There is global concern over rapidly declining populations of oceanic sharks, with many species being caught in large numbers in longline, purse seine and gill net fisheries on the high seas (Dulvy et al. 2008, 2014). Oceanic pelagic sharks are widely distributed and highly mobile species that primarily inhibit open ocean habitats. Although the declines of pelagic sharks highlight the need for improved management and conservation, their inaccessibility and the historically low management priority have hampered management efforts and resulted in limited and ambiguous data (Cortés et al. 2010). Thus, in order to manage data-poor pelagic shark species for sustainable outcomes, an understanding of the basic life history information and population trajectory of a species is required.
The oceanic whitetip shark (Carcharhinus longimanus; family Carcharhinidae) is a highly migratory, large-bodied whaler shark (maximum size 350–395-cm total length (TL)) with a circumglobal distribution in tropical and subtropical seas (Bigelow and Schroeder 1948; Lessa et al. 1999). It is a strictly oceanic species, primarily occupying the epipelagic water column (0–150 m; Musyl et al. 2011; Howey-Jordan et al. 2013). C. longimanus is currently listed by the International Union for Conservation of Nature’s (IUCN) Red List of Threatened Species as globally ‘Vulnerable’ and ‘Critically Endangered’ in the North-west and Western Central Atlantic Ocean due to extensive population declines across its distribution (Baum et al. 2015). Despite its global distribution and relatively high interaction with fisheries, there is limited life history information for C. longimanus. Currently, the main information regarding the age, growth and reproductive biology of this species is limited to three studies, one in the North Pacific Ocean (Seki et al. 1998), one in the North-west Pacific Ocean (Joung et al. 2016) and one in the South-west Atlantic Ocean (Lessa et al. 1999). Individuals in the North-west Pacific Ocean are reported to have slower growth (von Bertalanffy growth coefficient (k) = 0.085 year–1; Joung et al. 2016) than individuals from the North Pacific Ocean and South-west Atlantic Ocean (k = 0.099–0.103 year–1; Seki et al. 1998; Lessa et al. 1999), but sexual maturity (5–9 years and 175–194 cm TL) and size at birth (63.0–77.0 cm TL) of C. longimanus does not appear to differ between sexes and regions (Seki et al. 1998; Lessa et al. 1999; Joung et al. 2016). The longevity of this species was estimated to be 35–36 years (Seki et al. 1998). Life history information is lacking for C. longimanus in the Western Central Pacific Ocean (WCPO), particularly in Papua New Guinea (PNG) waters.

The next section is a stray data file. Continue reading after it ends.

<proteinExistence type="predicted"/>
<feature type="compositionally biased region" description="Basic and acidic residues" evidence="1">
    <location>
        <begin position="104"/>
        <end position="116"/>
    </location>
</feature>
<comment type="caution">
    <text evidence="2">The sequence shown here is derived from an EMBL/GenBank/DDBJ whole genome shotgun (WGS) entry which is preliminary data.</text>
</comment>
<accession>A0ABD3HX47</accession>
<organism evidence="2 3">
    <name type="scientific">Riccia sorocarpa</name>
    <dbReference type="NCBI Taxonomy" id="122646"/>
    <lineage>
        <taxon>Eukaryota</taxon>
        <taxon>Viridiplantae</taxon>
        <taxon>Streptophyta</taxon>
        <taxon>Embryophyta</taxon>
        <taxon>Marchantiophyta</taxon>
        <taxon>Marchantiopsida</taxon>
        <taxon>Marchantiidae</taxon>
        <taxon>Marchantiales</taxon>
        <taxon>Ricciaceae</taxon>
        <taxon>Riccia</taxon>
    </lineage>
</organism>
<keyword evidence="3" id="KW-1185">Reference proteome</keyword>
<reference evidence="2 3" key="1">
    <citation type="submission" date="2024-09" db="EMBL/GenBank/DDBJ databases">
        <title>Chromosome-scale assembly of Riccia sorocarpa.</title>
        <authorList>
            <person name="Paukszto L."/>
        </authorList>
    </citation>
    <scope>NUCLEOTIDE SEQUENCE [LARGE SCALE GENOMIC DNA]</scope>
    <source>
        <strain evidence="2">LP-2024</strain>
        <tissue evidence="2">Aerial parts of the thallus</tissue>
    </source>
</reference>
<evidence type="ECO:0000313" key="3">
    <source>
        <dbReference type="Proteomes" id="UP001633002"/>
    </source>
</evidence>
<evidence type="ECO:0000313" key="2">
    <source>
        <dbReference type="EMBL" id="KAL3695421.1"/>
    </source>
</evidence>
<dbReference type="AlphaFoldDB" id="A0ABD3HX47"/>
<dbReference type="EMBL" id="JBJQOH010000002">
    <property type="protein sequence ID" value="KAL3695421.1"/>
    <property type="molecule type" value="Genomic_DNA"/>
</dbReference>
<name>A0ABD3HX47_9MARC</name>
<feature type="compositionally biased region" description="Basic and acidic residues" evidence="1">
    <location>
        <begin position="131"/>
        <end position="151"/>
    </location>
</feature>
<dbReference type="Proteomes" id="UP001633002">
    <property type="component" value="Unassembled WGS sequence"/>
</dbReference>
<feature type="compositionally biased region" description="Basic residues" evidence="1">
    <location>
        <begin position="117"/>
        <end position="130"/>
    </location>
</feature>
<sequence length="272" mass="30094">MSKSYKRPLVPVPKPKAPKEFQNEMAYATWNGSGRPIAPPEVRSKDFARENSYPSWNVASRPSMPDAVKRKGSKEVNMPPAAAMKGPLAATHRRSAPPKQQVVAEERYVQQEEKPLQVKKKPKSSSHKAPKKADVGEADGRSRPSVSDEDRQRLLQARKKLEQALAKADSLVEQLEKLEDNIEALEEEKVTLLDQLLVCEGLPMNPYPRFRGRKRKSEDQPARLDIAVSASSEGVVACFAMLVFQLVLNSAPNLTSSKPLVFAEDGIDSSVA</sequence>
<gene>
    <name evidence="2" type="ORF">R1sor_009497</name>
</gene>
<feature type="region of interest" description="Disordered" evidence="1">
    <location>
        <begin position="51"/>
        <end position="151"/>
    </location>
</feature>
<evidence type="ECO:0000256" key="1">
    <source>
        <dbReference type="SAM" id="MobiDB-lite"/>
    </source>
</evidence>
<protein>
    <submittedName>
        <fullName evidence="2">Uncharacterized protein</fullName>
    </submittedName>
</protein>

C. longimanus was one of the five key species taken in the PNG shark longline fishery in the WCPO (Kumoru 2003). The fishery operated primarily in oceanic habitats and targeted sharks until the fishery closed in mid-2014 because of a ban on silky shark retention (Western and Central Pacific Fisheries Commission 2013; conservation and management measure, CMM, 2013–08). C. longimanus is now caught as bycatch in the tuna longline and purse seine fisheries in PNG and throughout the wider region. Prior to 2002, C. longimanus accounted for ~9.1% of the annual catch for the fishery (Kumoru 2003). However, the catch rate estimates and catch per unit effort (CPUE) have experienced steep and consistent declines (~70%) over the past decade in the WCPO and the stock is currently considered overfished (Rice and Harley 2012). The Western Central Pacific Fishery Commission (WCPFC) has prohibited the retention, selling or storing of the carcass or any part of C. longimanus, following the other tuna-focused Regional Fisheries Management Organisations (RFMOs; Inter-American Tropical Tuna Commission Recommendation C-11-10, see https://www.iattc.org/PDFFiles2/Resolutions/C-11-10-Conservation-of-oceanic-whitetip-sharks.pdf, accessed 17 August 2016; Indian Ocean Tuna Commission Resolution 13/06, see http://www.iotc.org/cmm/resolution-1306-scientific-and-management-frameworkconservation-sharks-species-caught; International Commission for the Conservation of Atlantic Tuna Recommendation 10-07, see https://www.iccat.int/Documents/Recs/ACT_COMP_2015_ENG.pdf, all accessed 17 August 2016). Although the no-retention policies have been implemented for C. longimanus for the tuna longline fisheries globally, this species is highly susceptible to longline fishing practices (e.g. depth of longline hooks; Tolotti et al. 2015) and is a key bycatch species in tuna fisheries that deploy fish aggregating devices (FADs; Dagorn et al. 2013). The ongoing management of C. longimanus in PNG and regional tuna fisheries requires accurate, regionally appropriate, biological information. With that in mind, the present study investigated the life history of C. longimanus caught in the WCPO in the seas around PNG. The information can be used to provide regional specific life history information, which will assist in further understanding the status of this species in the WCPO and help refine future assessments and management strategies.